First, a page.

What astonishing writing by Jordan Peterson. Astonishing because nothing like it has graced the pages of newspapers in my memory. He puts truth to the reasons why the Soviet’s mass murdered millions upon millions of Russians during its 74 year rule. As he says, it had nothing to do with egalitarianism and everything to do with pure hatred for fellow human beings. Stalin’s deliberate starvation of Ukrainians in 1930’s because he did not like them is a hard fact for committed socialists to compute. Such people have debated me on this topic in these Comments columns in the past accusing me of fabricating a story. Jordan Peterson has I hope begun a long overdue conversation into the real history of Soviet rule as written by a man who experienced the worst of it. Luckily for the West, Aleksandr Solzhenitsyn escaped death more than once to write The Gulag Archipelago and many other books after that. My thanks to Jordan Peterson for unmasking and highlighting the truth of the Communist rule of the USSR 1917-1991.

Socialism – yet shorten and his receycled gillard government still believe this is the height of wisdom

It should be a compulsary in school history curriculum of what happened to millions who suffered and died in pursuit of communistic utopia.

I’m a teacher in public schools and I hand a copy of that book (the cut down version) to any thoughtful but naive student who seriously considers Communism to be a legitimate political system.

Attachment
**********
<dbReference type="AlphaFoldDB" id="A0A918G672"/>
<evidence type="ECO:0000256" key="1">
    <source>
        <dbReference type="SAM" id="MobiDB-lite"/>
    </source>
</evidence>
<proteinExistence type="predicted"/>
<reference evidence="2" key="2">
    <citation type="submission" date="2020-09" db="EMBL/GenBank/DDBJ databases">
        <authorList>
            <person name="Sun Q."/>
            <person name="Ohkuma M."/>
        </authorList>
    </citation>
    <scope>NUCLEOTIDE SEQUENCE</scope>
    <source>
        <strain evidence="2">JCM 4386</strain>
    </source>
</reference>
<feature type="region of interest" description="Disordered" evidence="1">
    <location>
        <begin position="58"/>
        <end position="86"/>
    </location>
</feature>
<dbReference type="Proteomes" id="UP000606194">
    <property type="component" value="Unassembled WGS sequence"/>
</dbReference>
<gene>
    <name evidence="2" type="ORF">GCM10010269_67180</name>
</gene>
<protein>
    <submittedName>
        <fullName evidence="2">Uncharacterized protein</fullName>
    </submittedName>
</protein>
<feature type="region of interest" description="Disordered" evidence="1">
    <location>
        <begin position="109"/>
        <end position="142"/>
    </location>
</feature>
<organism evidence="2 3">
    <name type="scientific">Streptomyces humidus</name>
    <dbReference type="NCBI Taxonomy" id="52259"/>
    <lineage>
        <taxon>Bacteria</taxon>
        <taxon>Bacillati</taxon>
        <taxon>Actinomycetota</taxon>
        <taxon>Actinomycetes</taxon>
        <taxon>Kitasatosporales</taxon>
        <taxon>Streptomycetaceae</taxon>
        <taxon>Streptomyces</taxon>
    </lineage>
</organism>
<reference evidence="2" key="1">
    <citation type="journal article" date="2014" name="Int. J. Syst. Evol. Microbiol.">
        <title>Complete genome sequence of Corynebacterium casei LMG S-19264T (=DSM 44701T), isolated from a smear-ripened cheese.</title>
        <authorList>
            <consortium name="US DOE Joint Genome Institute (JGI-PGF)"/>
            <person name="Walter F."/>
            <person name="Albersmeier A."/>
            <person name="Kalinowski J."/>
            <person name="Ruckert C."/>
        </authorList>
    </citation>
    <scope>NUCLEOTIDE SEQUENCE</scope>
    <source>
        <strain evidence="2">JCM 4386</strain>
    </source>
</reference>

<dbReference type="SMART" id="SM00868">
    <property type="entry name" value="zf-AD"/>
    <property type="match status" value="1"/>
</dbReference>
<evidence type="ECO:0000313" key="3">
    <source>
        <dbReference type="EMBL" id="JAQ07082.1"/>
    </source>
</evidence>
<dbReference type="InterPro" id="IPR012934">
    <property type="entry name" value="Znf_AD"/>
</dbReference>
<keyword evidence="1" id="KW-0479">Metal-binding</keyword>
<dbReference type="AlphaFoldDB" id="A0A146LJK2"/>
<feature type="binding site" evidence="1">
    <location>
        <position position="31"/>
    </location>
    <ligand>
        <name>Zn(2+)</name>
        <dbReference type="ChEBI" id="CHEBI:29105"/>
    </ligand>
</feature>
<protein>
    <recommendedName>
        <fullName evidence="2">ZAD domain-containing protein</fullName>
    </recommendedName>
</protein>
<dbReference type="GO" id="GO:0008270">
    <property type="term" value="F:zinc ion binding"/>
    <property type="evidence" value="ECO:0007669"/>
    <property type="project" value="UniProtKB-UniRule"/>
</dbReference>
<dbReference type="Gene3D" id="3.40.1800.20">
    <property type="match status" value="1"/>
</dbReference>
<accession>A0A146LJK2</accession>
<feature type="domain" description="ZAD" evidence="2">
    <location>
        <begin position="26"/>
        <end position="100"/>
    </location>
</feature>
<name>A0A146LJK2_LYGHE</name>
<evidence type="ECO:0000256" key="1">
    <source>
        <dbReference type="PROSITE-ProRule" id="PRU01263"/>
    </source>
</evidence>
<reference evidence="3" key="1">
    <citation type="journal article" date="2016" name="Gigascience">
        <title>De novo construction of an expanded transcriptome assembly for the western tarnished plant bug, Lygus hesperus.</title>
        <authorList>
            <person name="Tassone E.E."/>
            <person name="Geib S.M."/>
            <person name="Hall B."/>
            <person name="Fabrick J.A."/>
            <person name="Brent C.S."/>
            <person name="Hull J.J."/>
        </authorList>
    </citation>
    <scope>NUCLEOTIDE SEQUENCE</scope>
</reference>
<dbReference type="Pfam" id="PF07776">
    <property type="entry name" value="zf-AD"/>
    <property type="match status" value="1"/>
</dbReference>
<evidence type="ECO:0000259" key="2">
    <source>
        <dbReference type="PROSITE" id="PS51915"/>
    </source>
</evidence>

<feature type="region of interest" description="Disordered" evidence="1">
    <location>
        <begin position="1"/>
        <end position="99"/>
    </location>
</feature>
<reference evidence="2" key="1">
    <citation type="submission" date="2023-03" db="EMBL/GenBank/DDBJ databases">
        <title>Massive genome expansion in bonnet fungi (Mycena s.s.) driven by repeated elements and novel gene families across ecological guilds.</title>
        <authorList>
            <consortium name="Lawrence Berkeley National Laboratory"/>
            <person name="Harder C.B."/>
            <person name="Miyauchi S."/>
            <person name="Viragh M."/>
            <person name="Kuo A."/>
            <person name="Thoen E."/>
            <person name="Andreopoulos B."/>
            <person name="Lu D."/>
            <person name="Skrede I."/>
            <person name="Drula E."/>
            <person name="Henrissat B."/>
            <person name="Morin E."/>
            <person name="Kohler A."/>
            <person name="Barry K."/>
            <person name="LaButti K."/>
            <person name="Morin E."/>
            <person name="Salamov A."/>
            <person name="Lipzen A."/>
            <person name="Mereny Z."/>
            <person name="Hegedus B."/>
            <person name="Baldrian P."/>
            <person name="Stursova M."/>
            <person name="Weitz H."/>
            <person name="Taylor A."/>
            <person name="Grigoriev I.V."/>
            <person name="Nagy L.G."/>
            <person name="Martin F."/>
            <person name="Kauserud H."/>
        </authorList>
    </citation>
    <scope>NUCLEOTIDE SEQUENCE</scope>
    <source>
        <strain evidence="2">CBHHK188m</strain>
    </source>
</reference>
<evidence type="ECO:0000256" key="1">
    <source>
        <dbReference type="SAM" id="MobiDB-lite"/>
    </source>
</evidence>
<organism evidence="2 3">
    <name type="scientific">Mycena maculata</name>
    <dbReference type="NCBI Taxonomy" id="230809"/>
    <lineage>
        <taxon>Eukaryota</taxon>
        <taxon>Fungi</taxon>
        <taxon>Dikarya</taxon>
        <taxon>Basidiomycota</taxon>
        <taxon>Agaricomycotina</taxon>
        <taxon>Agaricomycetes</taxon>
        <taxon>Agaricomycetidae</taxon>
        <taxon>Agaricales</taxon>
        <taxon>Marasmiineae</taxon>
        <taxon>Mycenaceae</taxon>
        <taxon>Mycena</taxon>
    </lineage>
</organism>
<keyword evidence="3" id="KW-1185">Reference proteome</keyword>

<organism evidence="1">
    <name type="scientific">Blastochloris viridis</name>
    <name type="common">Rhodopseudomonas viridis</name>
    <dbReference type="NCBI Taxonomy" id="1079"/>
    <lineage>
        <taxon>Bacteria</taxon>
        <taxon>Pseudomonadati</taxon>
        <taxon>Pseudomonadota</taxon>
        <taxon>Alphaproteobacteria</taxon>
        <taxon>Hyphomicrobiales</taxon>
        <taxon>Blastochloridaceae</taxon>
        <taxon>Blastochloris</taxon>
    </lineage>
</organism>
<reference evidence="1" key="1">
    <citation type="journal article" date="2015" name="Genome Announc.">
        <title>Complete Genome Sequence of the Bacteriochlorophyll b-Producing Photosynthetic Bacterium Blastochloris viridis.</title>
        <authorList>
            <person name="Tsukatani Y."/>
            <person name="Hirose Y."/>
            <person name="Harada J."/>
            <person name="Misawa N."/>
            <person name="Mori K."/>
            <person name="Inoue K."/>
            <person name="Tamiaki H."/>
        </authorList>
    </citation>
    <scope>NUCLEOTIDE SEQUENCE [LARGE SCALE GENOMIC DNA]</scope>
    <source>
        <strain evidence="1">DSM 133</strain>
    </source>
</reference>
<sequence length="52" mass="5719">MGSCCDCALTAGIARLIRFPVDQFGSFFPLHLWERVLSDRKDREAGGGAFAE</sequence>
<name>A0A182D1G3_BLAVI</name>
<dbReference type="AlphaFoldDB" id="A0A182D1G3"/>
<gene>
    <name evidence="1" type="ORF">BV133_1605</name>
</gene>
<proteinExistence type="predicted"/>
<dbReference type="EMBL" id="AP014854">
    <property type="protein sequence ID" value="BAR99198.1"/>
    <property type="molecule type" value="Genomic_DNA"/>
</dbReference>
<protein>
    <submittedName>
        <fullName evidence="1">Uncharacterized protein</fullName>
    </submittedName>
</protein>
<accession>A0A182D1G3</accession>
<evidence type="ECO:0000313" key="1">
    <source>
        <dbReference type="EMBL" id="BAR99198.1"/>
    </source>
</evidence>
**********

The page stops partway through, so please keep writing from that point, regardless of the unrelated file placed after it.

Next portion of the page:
The author talks about the Stalinist period in USSR but fails to compare it to the historical periods both before and after it (e.g., the Hrushev ‘ottepel’ period, etc.). He also talks about a few examples of bad things happening in a few other countries. He then uses this selective evidence to come to his conclusions. He mentions, briefly, that extremes on either right or left are bad, but that is the only mention of any alternative views or any facts that do not accord with his opinion. After mentioning that both left and right extremes are bad, he still illogically concludes that left-wing views are bad based on what he is saying (but not the right-wing views). Furthermore, he somehow extrapolates what was happening during the Stalinist period and in a few other countries during certain historical periods into claims that the left-wing views are bad in general even if they are not extreme. The author ignored what was happening in right-wing Spain during the same period (where people were killed rather than sent to hard labour camps). The author also ignored examples of other right-wing states similar to Spain in the 20th century in South America, Asia, and other parts of the world. I understand the article can at the most support that certain manifestation of ideological extremes, either on the right or left are bad but clearly that is not what the author is trying to convey. The author is biased in a sense that he provides examples of bad governments in certain left-wing communist/socialist states in particular historical periods (ignoring other periods of these states and other communist/socialist countries) but does not provide examples of bad governments of extreme right-wing capitalist states in corresponding or other historical periods of the 20th century. This comment is not meant to support left or right, communism, socialism or capitalism. However, if the author meant to support capitalism he could have done a better job.